کلیدواژه‌ها [English]

  • Seismic noise interferometry
  • diffusivity
  • Azimuthal homogeneity
Afonin, N., Kozlovskaya, E., Nevalainen, J., Narkilahti, J., 2019. Improving the quality of empirical Green's functions, obtained by cross-correlation of high-frequency ambient seismic noise. Solid Earth, 10, 1621-1634.
Burjánek, J., Edwards, B., Fäh, D., 2014. Empirical evidence of local seismic effects at sites with pronounced topography: a systematic approach. Geophysical Journal International 197, 608-619.
Burjánek, J., Gassner-Stamm, G., Poggi, V., Moore, J.R., Fäh, D., 2010. Ambient vibration analysis of an unstable mountain slope. Geophysical Journal International 180, 820-828.
Campillo, M., Roux, P., Romanowicz, B., Dziewonski, A., 2014. Seismic imaging and monitoring with ambient noise correlations. Treatise on geophysics 1, 256-271.
Choulakian, V., Lockhart, R.A., Stephens, M.A., 1994. Cramér-von Mises statistics for discrete distributions. The Canadian Journal of Statistics/La Revue Canadienne de Statistique, 125-137.
Gorbatikov, A., Stepanova, M.Y., 2008. Statistical characteristics and stationarity properties of low-frequency seismic signals. Izvestiya, Physics of the Solid Earth 44, 50-59.
Gribler, G., Liberty, L.M., Mikesell, T.D., Michaels, P., 2016. Isolating retrograde and prograde Rayleigh-wave modes using a polarity mute. Geophysics 81, V379-V385.
Hodgson, M., 1996. When is diffuse-field theory applicable? Applied Acoustics 49, 197-207.
Koper, K.D., Hawley, V.L., 2010. Frequency dependent polarization analysis of ambient seismic noise recorded at a broadband seismometer in the central United States. Earthquake Science 23, 439-447.
Koper, K.D., Seats, K., Benz, H., 2010. On the composition of Earth’s short-period seismic noise field. Bulletin of the Seismological Society of America 100, 606-617.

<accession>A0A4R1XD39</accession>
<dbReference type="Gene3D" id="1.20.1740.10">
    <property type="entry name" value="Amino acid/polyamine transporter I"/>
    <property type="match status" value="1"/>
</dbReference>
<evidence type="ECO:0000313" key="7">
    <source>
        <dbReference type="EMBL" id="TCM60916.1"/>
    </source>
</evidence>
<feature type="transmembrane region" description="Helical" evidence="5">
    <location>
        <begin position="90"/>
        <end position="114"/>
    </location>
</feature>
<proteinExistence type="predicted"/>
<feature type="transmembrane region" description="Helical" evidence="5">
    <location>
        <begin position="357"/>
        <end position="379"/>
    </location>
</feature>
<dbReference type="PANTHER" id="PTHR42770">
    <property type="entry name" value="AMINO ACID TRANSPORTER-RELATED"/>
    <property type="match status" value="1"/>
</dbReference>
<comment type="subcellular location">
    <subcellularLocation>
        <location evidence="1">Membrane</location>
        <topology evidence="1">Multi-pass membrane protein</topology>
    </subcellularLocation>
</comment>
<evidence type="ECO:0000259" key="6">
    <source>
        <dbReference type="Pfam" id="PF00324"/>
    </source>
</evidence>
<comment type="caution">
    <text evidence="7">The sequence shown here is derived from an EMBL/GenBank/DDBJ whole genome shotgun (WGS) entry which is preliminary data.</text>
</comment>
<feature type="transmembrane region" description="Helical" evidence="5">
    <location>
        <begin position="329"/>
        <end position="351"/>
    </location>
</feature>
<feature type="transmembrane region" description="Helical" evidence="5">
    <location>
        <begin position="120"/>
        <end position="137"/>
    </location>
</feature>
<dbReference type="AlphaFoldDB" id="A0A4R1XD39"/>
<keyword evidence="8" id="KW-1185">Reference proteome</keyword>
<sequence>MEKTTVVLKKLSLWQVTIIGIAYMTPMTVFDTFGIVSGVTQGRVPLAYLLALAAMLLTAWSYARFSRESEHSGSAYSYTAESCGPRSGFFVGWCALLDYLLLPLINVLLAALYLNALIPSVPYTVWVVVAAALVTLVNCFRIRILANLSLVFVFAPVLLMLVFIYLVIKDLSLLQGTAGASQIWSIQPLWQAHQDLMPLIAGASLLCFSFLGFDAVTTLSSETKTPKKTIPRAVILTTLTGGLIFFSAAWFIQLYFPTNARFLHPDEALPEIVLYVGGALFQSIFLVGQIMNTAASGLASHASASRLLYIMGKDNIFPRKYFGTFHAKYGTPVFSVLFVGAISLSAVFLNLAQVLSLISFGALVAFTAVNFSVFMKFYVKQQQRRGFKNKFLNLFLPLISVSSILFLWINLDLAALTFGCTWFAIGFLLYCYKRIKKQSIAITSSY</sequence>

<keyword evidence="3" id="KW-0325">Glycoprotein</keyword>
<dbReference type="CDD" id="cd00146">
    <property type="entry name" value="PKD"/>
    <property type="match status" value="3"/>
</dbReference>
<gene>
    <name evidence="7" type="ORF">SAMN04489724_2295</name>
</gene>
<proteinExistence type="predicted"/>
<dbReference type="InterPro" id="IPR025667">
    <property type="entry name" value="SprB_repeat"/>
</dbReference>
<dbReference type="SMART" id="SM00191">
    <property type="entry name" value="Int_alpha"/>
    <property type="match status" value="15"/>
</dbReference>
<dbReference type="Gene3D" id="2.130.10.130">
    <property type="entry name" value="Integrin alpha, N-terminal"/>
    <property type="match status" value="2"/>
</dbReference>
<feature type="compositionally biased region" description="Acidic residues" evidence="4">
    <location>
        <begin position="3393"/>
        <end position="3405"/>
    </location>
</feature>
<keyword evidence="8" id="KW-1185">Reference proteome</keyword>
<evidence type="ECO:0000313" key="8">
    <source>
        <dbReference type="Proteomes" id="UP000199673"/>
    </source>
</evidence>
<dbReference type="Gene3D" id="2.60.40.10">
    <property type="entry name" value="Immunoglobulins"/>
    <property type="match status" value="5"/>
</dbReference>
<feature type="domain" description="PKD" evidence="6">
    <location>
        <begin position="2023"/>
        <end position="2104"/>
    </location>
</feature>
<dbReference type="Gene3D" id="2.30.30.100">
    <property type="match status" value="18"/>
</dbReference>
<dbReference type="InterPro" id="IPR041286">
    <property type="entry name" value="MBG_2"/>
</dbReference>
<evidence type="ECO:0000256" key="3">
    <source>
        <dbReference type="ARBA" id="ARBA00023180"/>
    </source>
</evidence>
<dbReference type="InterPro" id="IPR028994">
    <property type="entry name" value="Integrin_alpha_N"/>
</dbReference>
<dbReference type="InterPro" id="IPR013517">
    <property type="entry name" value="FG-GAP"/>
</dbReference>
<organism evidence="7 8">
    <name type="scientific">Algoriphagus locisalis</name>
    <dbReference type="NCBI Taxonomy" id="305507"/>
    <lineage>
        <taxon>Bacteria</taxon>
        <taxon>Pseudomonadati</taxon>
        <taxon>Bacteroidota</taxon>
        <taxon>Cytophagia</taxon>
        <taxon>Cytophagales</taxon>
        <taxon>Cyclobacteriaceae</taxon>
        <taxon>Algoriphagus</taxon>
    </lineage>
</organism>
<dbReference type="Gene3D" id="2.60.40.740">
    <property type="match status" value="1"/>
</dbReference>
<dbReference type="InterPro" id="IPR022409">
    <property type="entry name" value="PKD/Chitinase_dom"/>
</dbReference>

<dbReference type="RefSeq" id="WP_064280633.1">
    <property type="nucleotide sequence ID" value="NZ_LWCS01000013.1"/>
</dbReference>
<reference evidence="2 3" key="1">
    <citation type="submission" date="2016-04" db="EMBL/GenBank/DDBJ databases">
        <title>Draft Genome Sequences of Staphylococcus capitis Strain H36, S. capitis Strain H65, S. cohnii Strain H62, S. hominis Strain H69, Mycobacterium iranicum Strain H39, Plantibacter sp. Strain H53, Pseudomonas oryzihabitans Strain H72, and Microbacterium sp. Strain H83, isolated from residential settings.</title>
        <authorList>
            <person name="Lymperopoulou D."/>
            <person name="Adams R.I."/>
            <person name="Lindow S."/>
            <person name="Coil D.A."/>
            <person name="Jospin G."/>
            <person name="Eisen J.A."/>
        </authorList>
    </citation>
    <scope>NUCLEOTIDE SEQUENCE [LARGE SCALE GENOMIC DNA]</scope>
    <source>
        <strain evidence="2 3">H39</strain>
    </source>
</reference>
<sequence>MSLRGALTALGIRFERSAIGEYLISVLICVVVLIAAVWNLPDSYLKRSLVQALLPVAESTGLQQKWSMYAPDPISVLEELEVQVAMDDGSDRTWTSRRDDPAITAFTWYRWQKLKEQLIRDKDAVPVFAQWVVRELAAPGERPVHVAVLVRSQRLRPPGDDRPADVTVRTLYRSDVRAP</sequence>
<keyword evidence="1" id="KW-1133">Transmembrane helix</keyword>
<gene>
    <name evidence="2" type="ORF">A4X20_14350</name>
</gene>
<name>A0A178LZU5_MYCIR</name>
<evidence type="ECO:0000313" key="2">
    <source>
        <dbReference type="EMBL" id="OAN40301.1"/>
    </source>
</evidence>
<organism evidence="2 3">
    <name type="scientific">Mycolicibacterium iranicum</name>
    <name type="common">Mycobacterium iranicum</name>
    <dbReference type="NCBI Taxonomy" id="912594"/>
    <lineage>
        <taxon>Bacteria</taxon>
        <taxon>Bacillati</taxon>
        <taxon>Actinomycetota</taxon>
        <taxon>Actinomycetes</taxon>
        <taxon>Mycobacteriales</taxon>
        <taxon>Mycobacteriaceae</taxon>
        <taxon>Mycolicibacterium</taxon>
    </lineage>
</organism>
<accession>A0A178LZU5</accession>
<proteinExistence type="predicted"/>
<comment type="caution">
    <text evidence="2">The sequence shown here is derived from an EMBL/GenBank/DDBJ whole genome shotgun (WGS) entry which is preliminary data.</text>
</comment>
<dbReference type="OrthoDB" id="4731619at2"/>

Liu, X., Ben-Zion, Y., 2018. Analysis of non-diffuse characteristics of the seismic noise field in southern California based on correlations of neighbouring frequencies. Geophysical Journal International 212, 798-806.
Mardia, K.V., Jupp, P.E., 2009. Directional statistics. John Wiley & Sons.
Margerin, L., Campillo, M., Van Tiggelen, B., Hennino, R., 2009. Energy partition of seismic coda waves in layered media: Theory and application to Pinyon Flats Observatory. Geophysical Journal International 177, 571-585.
Massa, M., Barani, S., Lovati, S., 2014. Overview of topographic effects based on experimental observations: meaning, causes and possible interpretations. Geophysical Journal International 197, 1537-1550.
Mulargia, F., 2012. The seismic noise wavefield is not diffuse. The Journal of the Acoustical Society of America 131, 2853-2858.
Mulargia, F., Castellaro, S., 2010. Nondiffuse elastic and anelastic passive imaging. The Journal of the Acoustical Society of America 127, 1391-1396.
Naghavi, M., Rahimi, H., Moradi, A., Mukhopadhyay, S., 2017. Spatial variations of seismic attenuation in the North West of Iranian plateau from analysis of coda waves. Tectonophysics 708, 70-80.
Nakata, N., Gualtieri, L., Fichtner, A., 2019. Seismic ambient noise. Cambridge University Press.
Pilz, M., Parolai, S., 2014. Statistical properties of the seismic noise field: influence of soil heterogeneities. Geophysical Journal International 199, 430-440.
Ping, P., Chu, R., Zhang, Y., Xie, J., 2020. Enhancing Signal‐to‐Noise Ratios of High‐Frequency Rayleigh Waves Extracted from Ambient Seismic Noises in Topographic Region. Bulletin of the Seismological Society of America 110, 793-802.
Richards, P.G., Aki, K., 1980. Quantitative Seismology: Theory and Methods. Freeman.
Sánchez-Sesma, F.J., Pérez-Ruiz, J.A., Luzon, F., Campillo, M., Rodríguez-Castellanos, A., 2008. Diffuse fields in dynamic elasticity. Wave motion 45, 641-654.
Schimmel, M., 1999. Phase cross-correlations: Design, comparisons, and applications. Bulletin of the Seismological Society of America 89,
    1366-1378.
Schimmel, M., Stutzmann, E., Ardhuin, F., Gallart, J., 2011. Polarized Earth's ambient microseismic noise. Geochemistry, Geophysics, Geosystems, 12(7), 1-14.
Schimmel, M., Stutzmann, E., Gallart, J., 2011. Using instantaneous phase coherence for signal extraction from ambient noise data at a local to a global scale. Geophysical Journal International 184, 494-506.
Schimmel, M., Stutzmann, E., Ventosa, S., 2018. Low‐frequency ambient noise autocorrelations: Waveforms and normal modes. Seismological Research Letters 89, 1488-1496.
Stephens, M.A., 1970. Use of the
 
     Kolmogorov–Smirnov, Cramer–Von Mises and related statistics without extensive tables. Journal of the Royal Statistical Society: Series B (Methodological) 32, 115-122.
Wapenaar, K., Draganov, D., Snieder, R., Campman, X., Verdel, A., 2010. Tutorial on seismic interferometry: Part 1—Basic principles and applications. Geophysics 75, 75A195-175A209.
Wapenaar, K., Slob, E., Snieder, R., Curtis, A., 2010. Tutorial on seismic interferometry: Part 2—Underlying theory and new advances. Geophysics 75, 75A211-275A227.
Weaver, R.L., Lobkis, O.I., 2006. Diffuse fields in ultrasonics and seismology. Geophysics 71, SI5-SI9.